A look at the 2019 football recruiting rankings and a few things become apparent after the Washington Huskies' latest set of commitments.
It's only mid-April but the Huskies have been busy. UW's six-person class is tied with Alabama and Florida State for the 15th largest in college football. Chris Petersen and his assistants currently have more commits than Clemson, Ohio State and Notre Dame. Yet that's not the most telling fact.
UW has the largest class in a Pac-12 Conference landscape that, by comparison, appears barren. The Huskies are one of nine programs who have at least one commit for the 2019 recruiting cycle. Colorado has four and is followed by Oregon and Oregon State with two pledges. California, Stanford, USC, Utah and Washington State each possess one player. Arizona, Arizona State and UCLA do not have any, per 247's database.
Or to say it another way: You can combine the recruiting classes of eight Pac-12 schools and the Huskies' still have a bigger group.
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How did that happen?
"Winning. Putting dudes in the NFL. Getting a bump off of the Peach Bowl year," 247 Sports national college football recruiting editor Brandon Huffman said about how the Huskies recruiting success.
"People always say 'Are we going to get a recruiting bump because of our season?' and you don't see the bump until the next year. The 2016 season, they make it to the playoffs and their 2018 class naturally sees that bump.
"They go back to another (New Year's Six bowl game), they go Top 10 for majority of the year, 10-win season ... They're getting guys drafted, competing for national championships and at the minimum, conference championships."
UW's class is led by Graham-Kapowsin quarterback Dylan Morris, a four-star prospect, who 247 considers the No. 1 prospect in the state. The group includes Rainier Beach three-star offensive lineman Nathaniel Kalepo, the state's No. 4 prospect.
The Huskies also added three-star Upland (California) running back Cameron Davis, three-star Diablo Valley College (California) lineman Corey Luciano, three-star Westlake (California) defensive back Kamren Fabiculanan and on Sunday, received a pledge from three-star Kaimuki (Hawai'i) defensive lineman Sama Paama.
Huffman said UW also benefits from coaching stability. Petersen and his staff are going into to their fifth season. That might sound like a short time although college football's current terrain suggests otherwise.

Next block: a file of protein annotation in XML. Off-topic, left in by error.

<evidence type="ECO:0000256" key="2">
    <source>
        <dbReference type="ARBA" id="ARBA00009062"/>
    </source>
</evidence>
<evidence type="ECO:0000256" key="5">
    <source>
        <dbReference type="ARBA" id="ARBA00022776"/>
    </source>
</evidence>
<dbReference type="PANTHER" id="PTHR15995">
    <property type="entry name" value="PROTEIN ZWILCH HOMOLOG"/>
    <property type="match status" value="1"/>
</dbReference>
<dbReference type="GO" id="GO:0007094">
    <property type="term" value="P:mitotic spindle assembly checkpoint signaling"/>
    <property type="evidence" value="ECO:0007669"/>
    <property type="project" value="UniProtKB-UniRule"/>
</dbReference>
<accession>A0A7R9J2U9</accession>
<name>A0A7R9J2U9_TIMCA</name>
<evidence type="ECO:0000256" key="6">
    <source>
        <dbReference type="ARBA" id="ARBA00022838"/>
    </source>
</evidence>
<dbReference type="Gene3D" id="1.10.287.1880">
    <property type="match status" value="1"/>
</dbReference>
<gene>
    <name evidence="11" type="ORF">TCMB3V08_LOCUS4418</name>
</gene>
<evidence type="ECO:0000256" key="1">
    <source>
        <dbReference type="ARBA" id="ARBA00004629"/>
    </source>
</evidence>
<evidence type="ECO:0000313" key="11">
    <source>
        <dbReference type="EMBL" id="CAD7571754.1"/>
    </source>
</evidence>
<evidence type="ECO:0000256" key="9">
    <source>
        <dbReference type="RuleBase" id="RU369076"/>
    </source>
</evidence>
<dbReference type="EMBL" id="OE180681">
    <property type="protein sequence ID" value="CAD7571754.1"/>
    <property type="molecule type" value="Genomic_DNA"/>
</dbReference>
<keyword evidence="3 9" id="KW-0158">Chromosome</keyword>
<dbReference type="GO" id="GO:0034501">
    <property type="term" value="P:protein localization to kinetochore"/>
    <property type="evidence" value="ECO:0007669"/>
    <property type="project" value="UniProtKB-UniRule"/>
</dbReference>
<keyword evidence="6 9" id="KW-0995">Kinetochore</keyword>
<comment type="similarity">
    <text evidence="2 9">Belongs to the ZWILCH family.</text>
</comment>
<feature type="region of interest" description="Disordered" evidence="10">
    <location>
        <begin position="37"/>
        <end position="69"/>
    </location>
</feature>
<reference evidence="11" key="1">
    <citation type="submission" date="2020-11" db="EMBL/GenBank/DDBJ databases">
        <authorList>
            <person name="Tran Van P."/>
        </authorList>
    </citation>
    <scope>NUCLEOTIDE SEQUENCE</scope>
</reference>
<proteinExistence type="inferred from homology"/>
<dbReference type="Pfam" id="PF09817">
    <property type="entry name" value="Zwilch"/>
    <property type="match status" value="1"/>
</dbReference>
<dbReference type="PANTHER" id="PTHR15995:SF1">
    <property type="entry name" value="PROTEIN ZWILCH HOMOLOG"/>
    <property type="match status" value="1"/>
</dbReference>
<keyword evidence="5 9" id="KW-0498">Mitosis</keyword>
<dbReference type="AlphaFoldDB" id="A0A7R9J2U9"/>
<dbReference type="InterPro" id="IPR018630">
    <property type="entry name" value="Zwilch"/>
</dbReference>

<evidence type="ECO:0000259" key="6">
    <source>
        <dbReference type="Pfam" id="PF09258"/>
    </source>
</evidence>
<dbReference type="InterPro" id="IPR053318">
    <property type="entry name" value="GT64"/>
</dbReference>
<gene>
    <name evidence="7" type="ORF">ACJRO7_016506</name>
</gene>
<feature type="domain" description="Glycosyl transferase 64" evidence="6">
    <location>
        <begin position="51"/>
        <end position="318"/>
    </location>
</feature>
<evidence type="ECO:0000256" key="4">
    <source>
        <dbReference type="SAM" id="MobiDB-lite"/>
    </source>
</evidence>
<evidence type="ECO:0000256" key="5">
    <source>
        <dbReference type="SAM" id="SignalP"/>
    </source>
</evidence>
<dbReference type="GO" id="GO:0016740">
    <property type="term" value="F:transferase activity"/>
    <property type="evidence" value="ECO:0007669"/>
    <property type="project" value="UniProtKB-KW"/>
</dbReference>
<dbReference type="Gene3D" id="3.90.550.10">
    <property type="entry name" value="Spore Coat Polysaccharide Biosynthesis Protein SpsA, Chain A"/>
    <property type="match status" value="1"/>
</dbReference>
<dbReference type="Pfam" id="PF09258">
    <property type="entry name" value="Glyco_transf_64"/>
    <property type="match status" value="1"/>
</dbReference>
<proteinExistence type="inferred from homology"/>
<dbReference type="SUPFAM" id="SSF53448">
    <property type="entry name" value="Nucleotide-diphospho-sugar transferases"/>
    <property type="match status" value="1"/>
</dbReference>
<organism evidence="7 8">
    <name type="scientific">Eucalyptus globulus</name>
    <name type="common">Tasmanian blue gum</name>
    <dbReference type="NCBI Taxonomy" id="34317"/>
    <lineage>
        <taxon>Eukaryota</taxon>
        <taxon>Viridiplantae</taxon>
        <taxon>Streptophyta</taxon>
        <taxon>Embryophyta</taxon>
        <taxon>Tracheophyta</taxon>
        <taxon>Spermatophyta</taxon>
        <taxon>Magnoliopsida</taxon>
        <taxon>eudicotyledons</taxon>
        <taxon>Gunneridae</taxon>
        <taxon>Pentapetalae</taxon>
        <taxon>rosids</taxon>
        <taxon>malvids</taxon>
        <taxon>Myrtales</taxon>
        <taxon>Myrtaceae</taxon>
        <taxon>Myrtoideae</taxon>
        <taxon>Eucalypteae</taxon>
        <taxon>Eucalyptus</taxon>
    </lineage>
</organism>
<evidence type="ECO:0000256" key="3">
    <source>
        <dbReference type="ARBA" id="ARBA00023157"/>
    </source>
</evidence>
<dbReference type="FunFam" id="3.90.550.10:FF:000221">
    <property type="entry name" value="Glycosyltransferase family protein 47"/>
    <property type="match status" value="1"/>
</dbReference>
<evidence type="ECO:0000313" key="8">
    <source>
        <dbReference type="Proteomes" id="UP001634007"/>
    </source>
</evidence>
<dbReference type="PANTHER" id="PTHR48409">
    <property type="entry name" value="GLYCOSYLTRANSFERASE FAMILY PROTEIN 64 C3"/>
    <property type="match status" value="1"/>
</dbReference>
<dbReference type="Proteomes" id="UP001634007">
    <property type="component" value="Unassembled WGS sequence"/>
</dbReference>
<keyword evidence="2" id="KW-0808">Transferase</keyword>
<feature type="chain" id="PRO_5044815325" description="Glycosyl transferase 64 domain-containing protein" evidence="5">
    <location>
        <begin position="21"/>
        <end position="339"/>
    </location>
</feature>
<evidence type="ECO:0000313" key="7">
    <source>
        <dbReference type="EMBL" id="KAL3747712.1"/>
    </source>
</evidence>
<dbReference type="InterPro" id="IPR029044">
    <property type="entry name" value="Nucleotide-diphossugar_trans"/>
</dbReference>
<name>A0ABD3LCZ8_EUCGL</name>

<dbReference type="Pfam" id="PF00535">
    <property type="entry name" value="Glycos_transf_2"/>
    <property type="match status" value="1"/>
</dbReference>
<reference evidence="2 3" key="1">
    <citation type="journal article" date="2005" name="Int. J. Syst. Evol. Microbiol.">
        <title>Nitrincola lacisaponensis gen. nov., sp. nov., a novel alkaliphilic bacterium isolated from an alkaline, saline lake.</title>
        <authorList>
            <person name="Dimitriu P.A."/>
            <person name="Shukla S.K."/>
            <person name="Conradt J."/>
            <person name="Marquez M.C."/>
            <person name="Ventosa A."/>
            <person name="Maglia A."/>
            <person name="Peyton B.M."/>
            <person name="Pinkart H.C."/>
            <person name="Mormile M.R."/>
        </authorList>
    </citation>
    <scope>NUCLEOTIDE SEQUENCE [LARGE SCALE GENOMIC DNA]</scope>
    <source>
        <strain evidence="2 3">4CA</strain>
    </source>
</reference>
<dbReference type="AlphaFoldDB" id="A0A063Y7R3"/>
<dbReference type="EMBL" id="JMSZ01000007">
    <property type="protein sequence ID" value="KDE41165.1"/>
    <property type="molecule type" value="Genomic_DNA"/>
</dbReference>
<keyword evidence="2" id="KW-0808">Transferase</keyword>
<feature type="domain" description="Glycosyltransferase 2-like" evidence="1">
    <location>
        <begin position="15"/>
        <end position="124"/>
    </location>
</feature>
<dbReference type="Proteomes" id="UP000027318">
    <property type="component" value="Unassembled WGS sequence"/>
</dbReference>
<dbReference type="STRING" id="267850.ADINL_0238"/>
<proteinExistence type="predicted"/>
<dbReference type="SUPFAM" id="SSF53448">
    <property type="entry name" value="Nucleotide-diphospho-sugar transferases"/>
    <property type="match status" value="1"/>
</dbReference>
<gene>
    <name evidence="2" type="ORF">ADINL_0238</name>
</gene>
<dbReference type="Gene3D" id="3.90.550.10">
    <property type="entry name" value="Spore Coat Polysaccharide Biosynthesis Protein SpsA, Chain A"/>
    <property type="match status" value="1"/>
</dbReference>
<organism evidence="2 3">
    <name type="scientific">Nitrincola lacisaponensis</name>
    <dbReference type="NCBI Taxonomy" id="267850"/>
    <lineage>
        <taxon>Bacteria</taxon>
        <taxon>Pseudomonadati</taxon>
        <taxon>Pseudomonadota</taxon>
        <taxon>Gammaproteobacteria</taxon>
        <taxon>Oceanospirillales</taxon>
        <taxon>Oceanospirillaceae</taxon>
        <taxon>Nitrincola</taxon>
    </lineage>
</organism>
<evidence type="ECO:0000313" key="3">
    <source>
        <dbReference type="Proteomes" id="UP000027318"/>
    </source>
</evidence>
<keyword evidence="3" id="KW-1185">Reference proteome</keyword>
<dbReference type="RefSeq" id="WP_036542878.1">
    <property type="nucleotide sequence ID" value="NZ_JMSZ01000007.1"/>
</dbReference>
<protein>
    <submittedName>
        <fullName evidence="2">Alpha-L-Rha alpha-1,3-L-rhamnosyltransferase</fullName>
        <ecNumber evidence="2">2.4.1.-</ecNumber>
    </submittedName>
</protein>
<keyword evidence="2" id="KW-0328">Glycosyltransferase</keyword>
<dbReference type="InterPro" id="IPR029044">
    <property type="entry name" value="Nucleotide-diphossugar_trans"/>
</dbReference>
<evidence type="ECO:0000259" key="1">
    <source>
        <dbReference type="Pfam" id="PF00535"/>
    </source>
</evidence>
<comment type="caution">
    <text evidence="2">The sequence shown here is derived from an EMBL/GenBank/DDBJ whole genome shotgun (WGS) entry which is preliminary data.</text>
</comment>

Since Petersen was hired in 2014, more than 80 of the nation's 130 Football Bowl Subdivision programs have hired a new coach. He's fifth in Pac-12 coaching tenure. Only Utah's Kyle Whittingham, Stanford's David Shaw, WSU's Mike Leach and Colorado's Mike MacIntyre have been in their jobs longer than Petersen.
UW's approach, Huffman said, is similar to one of its chief rivals in Stanford.
Petersen took the Huskies to a 12-win campaign in 2016 which led to a Pac-12 Championship and a College Football Playoff semifinal appearance. He led UW through an injury-riddled 2017 season and guided UW to a 10-win year while reaching the Fiesta Bowl for the first time in school history. It was the first time in more than 20 years the Huskies had consecutive seasons of 10 or more wins.
Shaw has been with the Cardinal for seven seasons. He's won more than 10 games five times, captured four Pac-12 Coach of the Year awards and led Stanford to three conference titles.
There's also the academic component. Stanford is tied with MIT for being the No. 5 school in the nation, according to U.S. News & Report's Best Colleges for 2018. Washington tied for 56th in the rankings with Connecticut, Purdue and Texas.
"You can't negatively recruit Stanford. They don't have good academics? No. They can't win? No. They can't put guys in the NFL? No. Their coach is leaving? No," Huffman said.
"UW is now quickly getting into all four of those boxes being checked off. Guys are seeing UW winning. The local kids want to stay. The Southern California kids are seeing the John Ross' of the world go up to Washington and be a Top 10 pick. ... Pacific Islander kids are seeing Vita Vea, even though he's from the Bay Area, they're seeing him be an All-American, go to Washington and be a first-round pick.
"All these regions they're recruiting ... these kids want to go to the NFL. Which program is winning? Putting guys in the NFL? Developing those players? That's Washington."
Huffman said UW's success has them in the running for a number of players. He listed three-star Menlo-Atherton (California) defensive tackle Noa Ngalu and his teammate, four-star linebacker Daniel Heimuli. It's possible UW might add four-star Mater Dei (California) defensive back Jeremiah Criddell and four-star Antioch (California) defensive tackle Jacob Bandes, who is visiting UW this weekend.
Petersen has previously said he wants a UW offer to "mean something" and that's why the school selectively recruits. 247 reports the Huskies have extended 63 formal offers, compared to Oregon which has 256.
Darien Chase is an example of the Huskies' exclusivity. Chase is a four-star recruit and the No. 2 prospect in Washington. At 6-foot-1 and 185 pounds, he starred at Union (Vancouver), where he caught 45 passes for 1,095 yards and 14 touchdowns while recording 33 tackles and four interceptions.
Chase does not have a UW offer. But he wants one.
"He covets a UW offer and if they offered him, Washington has a very, very good shot of getting him," Huffman said.